I may have mentioned this here before, but maybe not.  I went to both Catholic and public schools.  I’ve never been terribly good about following directions, but I did earn a 3.5 GPA and higher most of the time.  I hated school.  I loved sports.   It wasn’t a total waste of time, but I can’t say it was how I wanted to spend my time.  I knew two families growing up.  Each had five kids, and I was friends with the oldest in each family, both girls a couple of years younger than I.  Well, one of them, five years younger, and we shared a driveway.  The driveway is a long, rocky, country driveway, and we were perched uphill from the family we shared with.  They were unschoolers.  My parents really wondered how anyone was going to turn out, but they have all turned out fine, often better than fine!  The other family used a rigid and thorough curriculum, and their kids have all turned out fine, too.  Because of those two families, I’m willing to bet that most things we’ll do with our family are going to be fine, too.  It’s too easy to feel guilty!  Some people should feel guilty, granted, but they are not usually the ones who do!  Silly world.  Memories of the unschooling family and the magazine called Home Education Magazine calm me down when I feel like the weight is too heavy and homeschooling is too hard.  It is so nice to know that, at a certain point, a child’s education is really up to him or her!  Sometimes that point is a lot earlier than we think.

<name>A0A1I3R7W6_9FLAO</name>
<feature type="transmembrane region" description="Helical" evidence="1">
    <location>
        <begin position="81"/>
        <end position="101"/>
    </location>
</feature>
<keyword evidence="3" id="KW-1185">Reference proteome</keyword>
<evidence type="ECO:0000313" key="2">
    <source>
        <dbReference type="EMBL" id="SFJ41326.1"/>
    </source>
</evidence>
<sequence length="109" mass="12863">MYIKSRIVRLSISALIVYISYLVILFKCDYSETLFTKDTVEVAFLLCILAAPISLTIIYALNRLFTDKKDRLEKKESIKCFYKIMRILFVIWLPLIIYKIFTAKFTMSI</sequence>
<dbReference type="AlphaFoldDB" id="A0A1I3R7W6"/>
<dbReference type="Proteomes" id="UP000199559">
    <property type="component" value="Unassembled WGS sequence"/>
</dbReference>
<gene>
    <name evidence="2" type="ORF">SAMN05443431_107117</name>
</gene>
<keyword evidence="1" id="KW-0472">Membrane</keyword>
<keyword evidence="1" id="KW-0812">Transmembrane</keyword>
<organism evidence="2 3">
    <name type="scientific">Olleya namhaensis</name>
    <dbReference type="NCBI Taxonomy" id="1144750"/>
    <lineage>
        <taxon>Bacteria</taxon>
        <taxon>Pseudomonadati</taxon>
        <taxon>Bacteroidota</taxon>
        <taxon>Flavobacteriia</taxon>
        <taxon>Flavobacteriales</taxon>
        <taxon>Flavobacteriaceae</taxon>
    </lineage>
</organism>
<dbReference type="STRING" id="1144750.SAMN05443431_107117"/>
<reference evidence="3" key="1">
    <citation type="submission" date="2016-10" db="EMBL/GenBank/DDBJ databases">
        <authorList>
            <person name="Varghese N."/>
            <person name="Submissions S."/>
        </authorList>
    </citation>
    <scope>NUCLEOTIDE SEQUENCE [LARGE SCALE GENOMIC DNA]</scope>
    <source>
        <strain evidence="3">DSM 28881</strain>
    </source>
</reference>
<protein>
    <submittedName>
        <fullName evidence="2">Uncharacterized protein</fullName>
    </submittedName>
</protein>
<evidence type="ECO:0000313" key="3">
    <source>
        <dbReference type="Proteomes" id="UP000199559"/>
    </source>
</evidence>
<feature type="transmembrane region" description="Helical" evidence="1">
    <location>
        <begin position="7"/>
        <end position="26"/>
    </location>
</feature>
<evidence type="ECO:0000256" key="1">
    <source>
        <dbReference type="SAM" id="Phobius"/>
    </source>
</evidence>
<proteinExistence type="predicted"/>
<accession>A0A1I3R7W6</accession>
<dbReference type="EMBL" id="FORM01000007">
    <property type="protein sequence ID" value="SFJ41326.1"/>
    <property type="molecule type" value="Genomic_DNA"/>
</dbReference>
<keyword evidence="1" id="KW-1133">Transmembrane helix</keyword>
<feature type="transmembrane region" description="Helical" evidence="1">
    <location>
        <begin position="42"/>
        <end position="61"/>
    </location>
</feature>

Back to the book.

The author lists 13 families.  Most of them unschool, but the last four do a combination of ideas, like classical supplemented with some unschooling ideals.  Yes, it’s possible.  It sounds kind of like us!  The one I liked best was the one who had both a husband and a son involved in the computer game design industry.  A conservative Catholic homeschooling family with gamers who actually make money?  What??!  So I wrote to her about finding the balance in Gaming vs. Other Things, and she was quite sensible.